Right: The Man–Child. Popular cartoons flock the headspace of this eight-year-old boy, yet a beard amasses on his chin. This work displays the contradiction of a child mentally growing in an accelerated mental state that sprung from his exposure to adult activities and innuendos found in paraphernalia he is exposed to.
Dex Fernandez, a fine arts and advertising graduate from the Technology University of the Philippines, quit his job at an advertising firm to become a full-time artist. And the art world is better off for it. His art transports the viewer to another land—a tea-stained technicolor mash-up of the darling and the sinister—where both children and adults play with imaginary creatures, and otherworldly beings haunt us with the ugly truth about what’s right and wrong in the world.
Dex has an art show titled – + * running currently until February 24th, at Pablo Gallery at The Fort in Taguig, and was kind enough to answer some questions from me.
What was home life like growing up?
I grew up in Caloocan City until I was 23, and when I was 24 I left my family house and lived on my own in Cubao. Currently I’m living in Manila, together with some fellow artists.
Tell me about your job before you became a full-time artist.
I used to work as a graphic artist for a large printing company, then I worked overseas as a muralist. When I returned to Manila in late 2007, I decided to forgo the typical day job and become a full-time artist.
What kind of messages do you hope people get from your art?
My subjects, mostly, are stories of people I’ve met, or my everyday life experiences. I try to help my audiences feel and observe what’s happening in their surroundings, both socially and politically.
How does your history in advertising influence your artwork?
I love graphic design, and when I quit my job I never wanted to lose that quality in my own work, so I try to incorporate it in everything I produce, whether they’re paintings, drawings, or poster art.
Who and what are you influenced by?
I love foreign artists. I really love low brow art, art brut-like outsider art, tattoos and poster design.
What is your workspace like?
My bedroom is my studio. I improved the space a bit so I could make my stuff more freely and creatively, but it’s just my bedroom.
We all sometimes hit a creative block where it seems like we’re completely void of ideas. What do you do to overcome that?
I’ll watch movies, browse art books, or search online for inspiration. Sometimes I’ll chat with friends. Meeting new people and chatting with them helps widen my knowledge of the world, so I get a lot of inspiration and ideas from that. I love asking questions.
How do you keep your ideas fresh?
I doodle in my sketchbook non-stop. My sketchbook serves as a bank of ideas I can use in future pieces.
What do you do when you’re not making art?
I love hanging out with friends in Cubao X, drinking and conversing. Sometimes, though, I just stay in my studio, reading books and magazines. Especially when I don’t have much of a budget.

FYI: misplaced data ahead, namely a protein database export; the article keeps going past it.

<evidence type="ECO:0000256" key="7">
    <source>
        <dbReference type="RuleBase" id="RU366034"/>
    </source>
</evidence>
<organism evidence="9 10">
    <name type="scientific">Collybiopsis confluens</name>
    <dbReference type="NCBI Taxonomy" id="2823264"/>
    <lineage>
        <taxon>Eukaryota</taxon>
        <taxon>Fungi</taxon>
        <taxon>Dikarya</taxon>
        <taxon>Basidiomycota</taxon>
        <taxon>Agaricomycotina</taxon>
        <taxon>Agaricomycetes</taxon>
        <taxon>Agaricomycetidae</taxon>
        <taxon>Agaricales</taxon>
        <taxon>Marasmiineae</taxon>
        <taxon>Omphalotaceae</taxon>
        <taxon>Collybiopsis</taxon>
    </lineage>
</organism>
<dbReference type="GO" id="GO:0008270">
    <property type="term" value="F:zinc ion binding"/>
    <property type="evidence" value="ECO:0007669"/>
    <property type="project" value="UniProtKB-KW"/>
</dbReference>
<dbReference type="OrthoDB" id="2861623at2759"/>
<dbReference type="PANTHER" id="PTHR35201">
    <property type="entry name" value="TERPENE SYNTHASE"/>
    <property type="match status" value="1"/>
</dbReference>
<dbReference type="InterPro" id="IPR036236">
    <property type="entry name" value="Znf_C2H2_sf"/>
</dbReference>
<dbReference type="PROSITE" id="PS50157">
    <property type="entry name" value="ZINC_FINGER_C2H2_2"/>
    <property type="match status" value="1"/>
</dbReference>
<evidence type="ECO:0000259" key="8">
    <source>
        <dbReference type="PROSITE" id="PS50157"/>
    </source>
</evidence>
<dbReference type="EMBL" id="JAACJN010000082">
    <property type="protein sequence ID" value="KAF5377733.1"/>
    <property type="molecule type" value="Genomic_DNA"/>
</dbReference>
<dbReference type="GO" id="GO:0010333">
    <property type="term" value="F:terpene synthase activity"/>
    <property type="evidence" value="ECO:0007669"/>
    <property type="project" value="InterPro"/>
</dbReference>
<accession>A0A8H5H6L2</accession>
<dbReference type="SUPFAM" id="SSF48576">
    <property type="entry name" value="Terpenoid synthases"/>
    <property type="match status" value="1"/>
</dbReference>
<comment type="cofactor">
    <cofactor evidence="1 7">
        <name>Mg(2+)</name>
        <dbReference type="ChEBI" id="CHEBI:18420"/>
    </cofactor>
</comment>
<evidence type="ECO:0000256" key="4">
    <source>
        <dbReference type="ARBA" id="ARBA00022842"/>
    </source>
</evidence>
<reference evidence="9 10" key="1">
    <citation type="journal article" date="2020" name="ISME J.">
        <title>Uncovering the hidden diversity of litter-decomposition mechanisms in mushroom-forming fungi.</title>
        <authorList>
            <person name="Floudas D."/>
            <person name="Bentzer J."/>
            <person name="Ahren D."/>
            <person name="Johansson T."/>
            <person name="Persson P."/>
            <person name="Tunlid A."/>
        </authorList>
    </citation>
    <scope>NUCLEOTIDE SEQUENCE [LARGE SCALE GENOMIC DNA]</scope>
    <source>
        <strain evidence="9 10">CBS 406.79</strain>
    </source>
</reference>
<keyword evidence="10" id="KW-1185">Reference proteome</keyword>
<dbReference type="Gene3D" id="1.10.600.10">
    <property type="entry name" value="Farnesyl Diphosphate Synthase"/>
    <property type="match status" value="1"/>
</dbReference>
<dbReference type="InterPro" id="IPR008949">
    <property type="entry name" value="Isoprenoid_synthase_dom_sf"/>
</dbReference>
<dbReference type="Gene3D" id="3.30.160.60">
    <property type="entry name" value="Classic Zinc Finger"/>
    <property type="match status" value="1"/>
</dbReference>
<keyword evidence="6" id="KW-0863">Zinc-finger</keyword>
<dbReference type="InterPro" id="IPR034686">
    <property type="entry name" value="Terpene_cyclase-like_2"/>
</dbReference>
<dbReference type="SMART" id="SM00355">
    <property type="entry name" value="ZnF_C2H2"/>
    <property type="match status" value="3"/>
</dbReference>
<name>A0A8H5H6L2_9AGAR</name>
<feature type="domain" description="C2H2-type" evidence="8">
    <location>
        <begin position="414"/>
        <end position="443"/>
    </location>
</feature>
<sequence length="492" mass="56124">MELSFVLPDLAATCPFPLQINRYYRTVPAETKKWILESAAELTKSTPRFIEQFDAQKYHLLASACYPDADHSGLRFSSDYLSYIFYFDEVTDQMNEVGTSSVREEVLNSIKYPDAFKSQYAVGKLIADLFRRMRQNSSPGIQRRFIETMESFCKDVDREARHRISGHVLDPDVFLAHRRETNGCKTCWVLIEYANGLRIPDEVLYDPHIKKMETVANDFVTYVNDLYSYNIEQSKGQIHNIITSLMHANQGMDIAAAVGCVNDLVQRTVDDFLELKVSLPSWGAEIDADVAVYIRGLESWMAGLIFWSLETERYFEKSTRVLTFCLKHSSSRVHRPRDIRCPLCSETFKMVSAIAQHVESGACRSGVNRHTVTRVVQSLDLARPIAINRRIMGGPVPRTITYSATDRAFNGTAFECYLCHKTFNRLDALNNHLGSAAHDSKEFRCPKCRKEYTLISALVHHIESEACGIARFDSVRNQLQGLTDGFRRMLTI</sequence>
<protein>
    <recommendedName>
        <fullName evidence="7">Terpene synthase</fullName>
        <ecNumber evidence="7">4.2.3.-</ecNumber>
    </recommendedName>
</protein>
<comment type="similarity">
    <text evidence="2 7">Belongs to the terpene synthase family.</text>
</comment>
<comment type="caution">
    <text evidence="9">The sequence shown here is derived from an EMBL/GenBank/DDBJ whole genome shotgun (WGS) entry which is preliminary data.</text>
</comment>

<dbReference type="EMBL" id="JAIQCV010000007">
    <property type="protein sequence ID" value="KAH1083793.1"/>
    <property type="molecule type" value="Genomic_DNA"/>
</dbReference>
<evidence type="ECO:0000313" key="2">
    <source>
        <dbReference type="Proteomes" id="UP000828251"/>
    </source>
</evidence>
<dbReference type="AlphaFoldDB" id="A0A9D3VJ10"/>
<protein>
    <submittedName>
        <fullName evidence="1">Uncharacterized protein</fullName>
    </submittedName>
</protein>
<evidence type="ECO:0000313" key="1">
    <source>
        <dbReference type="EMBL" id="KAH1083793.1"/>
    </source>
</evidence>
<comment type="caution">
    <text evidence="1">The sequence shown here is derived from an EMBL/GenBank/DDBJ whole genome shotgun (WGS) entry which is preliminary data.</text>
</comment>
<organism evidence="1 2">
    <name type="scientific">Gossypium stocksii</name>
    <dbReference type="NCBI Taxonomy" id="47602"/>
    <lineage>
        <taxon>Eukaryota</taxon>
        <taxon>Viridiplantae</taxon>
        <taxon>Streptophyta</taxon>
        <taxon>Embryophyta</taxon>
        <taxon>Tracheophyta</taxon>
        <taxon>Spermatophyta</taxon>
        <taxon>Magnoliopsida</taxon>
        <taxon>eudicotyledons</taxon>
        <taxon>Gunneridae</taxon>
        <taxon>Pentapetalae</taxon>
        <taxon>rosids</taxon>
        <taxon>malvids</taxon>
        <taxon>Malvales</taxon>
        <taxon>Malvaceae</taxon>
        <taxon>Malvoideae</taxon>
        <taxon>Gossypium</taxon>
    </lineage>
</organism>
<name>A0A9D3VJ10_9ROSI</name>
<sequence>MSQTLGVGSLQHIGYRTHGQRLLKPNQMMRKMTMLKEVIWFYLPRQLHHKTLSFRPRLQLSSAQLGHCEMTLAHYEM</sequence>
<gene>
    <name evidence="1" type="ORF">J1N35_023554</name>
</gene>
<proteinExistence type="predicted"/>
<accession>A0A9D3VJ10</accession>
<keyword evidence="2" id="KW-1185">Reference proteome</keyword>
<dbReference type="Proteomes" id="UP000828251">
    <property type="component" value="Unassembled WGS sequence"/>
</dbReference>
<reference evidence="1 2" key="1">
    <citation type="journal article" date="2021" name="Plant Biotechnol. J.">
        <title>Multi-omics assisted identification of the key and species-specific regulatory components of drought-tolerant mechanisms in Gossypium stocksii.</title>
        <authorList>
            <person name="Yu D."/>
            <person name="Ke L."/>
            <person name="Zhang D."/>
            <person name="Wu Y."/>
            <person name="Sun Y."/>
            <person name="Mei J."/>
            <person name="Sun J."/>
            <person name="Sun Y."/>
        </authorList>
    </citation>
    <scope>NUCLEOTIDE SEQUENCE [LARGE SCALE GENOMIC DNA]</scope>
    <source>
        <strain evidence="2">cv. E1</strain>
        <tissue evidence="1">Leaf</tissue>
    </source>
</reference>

Do you listen to music when you’re creating?
I can’t live without it!
Tell us about your art show currently running at Pablo.
It’s called – + * and the birth of each artwork is a representation of mine, and other people’s beliefs, stands on different social issues, one’s lies, deceptions, empathy, grudges, the highs and lows of faith and politics, little monsters we’ve been keeping inside ourselves, universal mysteries and nakedness, and mush, as it may sound, the love that always enters the picture. From my parents’ visual rendering, to friends’ portrayal of other people’s imaginings, my paints, the stroke of my pen, threads stitched, and paper cutouts intertwined with their lives.
In math, plus and minus signs represent the notions of positive and negative, as well as the operation of addition and subtraction. On my part though, the + sign signify additional perceptions we have over the things surrounding us. We apply the – sign when we tend to judge these things and people, therefore, stealing whatever is left of them. If we interject an * in between, we give birth to new tales, new characters, and new settings to a passé world. Whatever symbol we might stumble upon, be it an asterisk, a minus or plus sign, why not peek deeper into it and discover something new? Because what you don’t know just won’t hurt you.
What would you recommend to an aspiring young artist who wants to see the same kind of success you’ve seen recently?
Just stay humble, and don’t forget to talk to God. Thank him for his kindness… Bad or good, it’s all in His will.
Any plans for the future?
I want to travel west, maybe to Europe. I’d like to buy some vintage posters from the ‘50s or ‘70s. Music or film posters. Pin-up girls.
Dexter Fernandez’s solo art show, – + *, is currently on display through February 24th at Pablo Gallery at The Fort, in Taguig, Philippines. Pablo Gallery is open Tuesday to Saturday from 12:00 to 8:00 PM.
Location: Pablo Gallery, Unit C-11, 26th Street, South of Market Condominium,
The Fort, Bonifacio Global City, Taguig.
Tel.: (02) 9863887